You and your child are likely experiencing a lot of changes in this new age of remote learning.
Everything you and your child are used to has changed.
For your LD child, these changes might add to their challenges and increase any anxiety they already feel.
I know how difficult it can be to adjust to such dramatic changes because I experienced learning disabilities as a child, before becoming a learning specialist and educational consultant.
But what if I told you that knowing one simple thing about your child can help you solve all these issues, and help make remote learning easier for them?
Just as every child in a classroom has their own personality, character, likes and dislikes, strengths and weaknesses, each child also has their own learning preferences.
Their learning styles or modalities describe how they prefer to learn, and how they learn best.
What are Learning Styles?
As I describe in more depth in my online course, The ABCs of Academic Success, learning styles or modalities are the visual, auditory, or kinesthetic ways in which your child learns.
Some children learn better by seeing – they process text, charts, graphs, maps and other visually represented information better. They are visual learners.
Others learn better by listening – they like lectures, presentations, audiobooks, and reading study materials out loud. They are auditory learners.
Kinesthetic learners learn best by physically engaging with their learning – they remember things they’ve done in experiments, interacting with learning material, moving around, and so on.
In a typical classroom, where everyone is taught in the same way, your child might not be able to play up to their individual learning strengths.
School in fact tends to favor visual learners – a lot of the information is presented visually, tests must be written, and visual learners (and you’ll see why soon) have a natural advantage in this environment.
This mismatch in learning styles might be one of the causes of learning difficulties your child experiences.
Academic overwhelm and anxieties, attentional issues, etc., may all arise in part because your child does not know how to learn, and what works for other students does not work for them.
And while remote learning has its own challenges, it also gives you and your child the opportunity to figure out strategies that best match your child’s learning style, with the one-to-one guidance often missing in a traditional classroom with dozens of other students!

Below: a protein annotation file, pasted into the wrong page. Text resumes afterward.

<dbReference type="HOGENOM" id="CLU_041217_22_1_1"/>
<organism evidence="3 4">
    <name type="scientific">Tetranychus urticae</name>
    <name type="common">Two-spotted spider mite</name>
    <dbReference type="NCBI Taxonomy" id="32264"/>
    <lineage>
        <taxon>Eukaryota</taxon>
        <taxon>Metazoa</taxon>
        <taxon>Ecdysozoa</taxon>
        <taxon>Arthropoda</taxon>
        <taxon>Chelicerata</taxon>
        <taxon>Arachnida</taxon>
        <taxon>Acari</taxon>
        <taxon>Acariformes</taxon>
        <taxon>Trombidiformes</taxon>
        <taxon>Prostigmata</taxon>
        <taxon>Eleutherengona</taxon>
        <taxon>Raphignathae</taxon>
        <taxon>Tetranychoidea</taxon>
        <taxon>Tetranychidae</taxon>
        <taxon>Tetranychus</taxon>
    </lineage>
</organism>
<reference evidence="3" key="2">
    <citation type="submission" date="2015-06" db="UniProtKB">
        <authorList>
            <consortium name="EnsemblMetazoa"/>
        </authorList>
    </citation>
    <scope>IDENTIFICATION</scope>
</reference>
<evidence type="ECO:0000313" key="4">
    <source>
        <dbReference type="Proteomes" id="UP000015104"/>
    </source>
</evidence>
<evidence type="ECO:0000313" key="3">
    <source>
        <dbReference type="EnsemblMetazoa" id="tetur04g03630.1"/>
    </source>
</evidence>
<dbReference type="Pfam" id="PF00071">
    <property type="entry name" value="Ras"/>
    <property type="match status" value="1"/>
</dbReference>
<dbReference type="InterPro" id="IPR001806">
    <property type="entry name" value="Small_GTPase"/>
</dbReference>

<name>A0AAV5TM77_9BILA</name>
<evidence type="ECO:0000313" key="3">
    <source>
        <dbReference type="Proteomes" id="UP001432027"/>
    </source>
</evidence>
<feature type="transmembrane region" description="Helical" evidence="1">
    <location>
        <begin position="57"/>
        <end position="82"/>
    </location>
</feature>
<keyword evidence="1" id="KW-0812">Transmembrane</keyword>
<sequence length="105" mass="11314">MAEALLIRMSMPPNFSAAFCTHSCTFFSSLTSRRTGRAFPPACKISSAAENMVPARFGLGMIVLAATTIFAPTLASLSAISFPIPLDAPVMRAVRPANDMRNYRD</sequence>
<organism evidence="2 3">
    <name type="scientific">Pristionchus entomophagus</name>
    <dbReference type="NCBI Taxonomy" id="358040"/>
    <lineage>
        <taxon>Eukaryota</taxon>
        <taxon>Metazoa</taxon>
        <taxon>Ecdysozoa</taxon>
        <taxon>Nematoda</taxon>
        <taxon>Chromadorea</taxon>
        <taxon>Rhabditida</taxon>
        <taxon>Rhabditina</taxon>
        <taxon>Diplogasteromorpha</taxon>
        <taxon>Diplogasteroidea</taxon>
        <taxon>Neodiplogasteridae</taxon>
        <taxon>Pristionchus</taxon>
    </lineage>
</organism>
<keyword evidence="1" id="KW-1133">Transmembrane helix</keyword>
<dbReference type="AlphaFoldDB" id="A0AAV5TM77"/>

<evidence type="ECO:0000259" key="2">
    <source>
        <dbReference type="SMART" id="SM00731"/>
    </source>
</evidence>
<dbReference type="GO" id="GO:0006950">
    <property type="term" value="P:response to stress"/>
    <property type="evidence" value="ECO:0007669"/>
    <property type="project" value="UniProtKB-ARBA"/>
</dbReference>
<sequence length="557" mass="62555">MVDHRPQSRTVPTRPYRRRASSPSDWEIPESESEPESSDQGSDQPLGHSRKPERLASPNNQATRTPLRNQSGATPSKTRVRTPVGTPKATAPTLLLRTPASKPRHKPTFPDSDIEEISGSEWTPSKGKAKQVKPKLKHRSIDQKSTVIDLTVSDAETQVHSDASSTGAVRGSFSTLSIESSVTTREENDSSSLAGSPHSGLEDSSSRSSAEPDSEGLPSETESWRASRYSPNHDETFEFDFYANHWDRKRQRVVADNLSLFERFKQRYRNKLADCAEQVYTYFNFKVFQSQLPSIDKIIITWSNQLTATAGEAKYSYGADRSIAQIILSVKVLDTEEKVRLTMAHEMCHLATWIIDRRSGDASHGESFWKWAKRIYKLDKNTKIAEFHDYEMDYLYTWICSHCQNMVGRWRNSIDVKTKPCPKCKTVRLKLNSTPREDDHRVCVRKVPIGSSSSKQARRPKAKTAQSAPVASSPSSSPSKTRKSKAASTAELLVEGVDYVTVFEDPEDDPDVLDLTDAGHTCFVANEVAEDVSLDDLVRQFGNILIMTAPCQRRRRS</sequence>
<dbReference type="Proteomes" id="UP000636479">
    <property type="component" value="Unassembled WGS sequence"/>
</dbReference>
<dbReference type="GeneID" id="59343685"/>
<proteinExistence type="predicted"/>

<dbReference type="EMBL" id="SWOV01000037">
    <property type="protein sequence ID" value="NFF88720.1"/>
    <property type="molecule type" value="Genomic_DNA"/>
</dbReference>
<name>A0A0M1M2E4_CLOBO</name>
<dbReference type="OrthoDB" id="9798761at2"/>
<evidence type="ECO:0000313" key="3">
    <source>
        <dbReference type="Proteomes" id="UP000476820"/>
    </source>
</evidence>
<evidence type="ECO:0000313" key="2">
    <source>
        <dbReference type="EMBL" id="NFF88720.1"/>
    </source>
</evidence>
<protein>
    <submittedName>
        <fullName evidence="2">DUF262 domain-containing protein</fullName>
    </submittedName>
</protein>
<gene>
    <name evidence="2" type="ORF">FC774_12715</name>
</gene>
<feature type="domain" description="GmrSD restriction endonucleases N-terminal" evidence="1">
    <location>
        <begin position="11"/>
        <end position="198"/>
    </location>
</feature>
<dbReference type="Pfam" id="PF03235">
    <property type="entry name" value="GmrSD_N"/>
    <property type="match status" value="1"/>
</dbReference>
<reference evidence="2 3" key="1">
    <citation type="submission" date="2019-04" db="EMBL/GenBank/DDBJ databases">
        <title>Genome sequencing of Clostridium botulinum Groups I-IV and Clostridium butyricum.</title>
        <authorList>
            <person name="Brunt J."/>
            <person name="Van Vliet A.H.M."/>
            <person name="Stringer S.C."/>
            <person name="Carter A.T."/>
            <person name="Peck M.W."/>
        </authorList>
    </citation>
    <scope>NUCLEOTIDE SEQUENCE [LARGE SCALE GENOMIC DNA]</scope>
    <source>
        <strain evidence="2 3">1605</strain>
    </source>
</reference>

Let’s take a look at how your LD child’s learning style will make remote learning easier for them.
4 Ways Your LD Child’s Learning Style Will Make Remote Learning Easier
1. Matching Learning Styles with Tasks Helps Unlock Your Child’s Full Academic Potential
Remember, every child is intelligent and has limitless potential – if they are falling behind their peers, it is simply because their peers have strategies that they don’t know about yet.
For example, imagine asking a chef to fix your car, or a mechanic to cook you a five-course 7-star restaurant meal.
Of course, they might be able to do it – but would they be able to do it as well as a professional who has developed strengths and strategies in their field?
Learning how to learn involves matching your child’s strengths to their learning strategies in the same way.
Usually, you’ll find your child is a combination of learning modalities, with one or two styles dominating.
So, if your child is primarily a visual learner, classes involving mostly the teacher speaking might be less helpful to them.
Instead, help them translate this information into a visual format – presentation slides the teacher may have prepared, corresponding chapters in the textbook with illustrations and diagrams, videos about the topic, etc.
Guiding your child to summarize what they’re learning in mind-maps is another incredibly helpful and brain-science proven method to boost understanding and memory.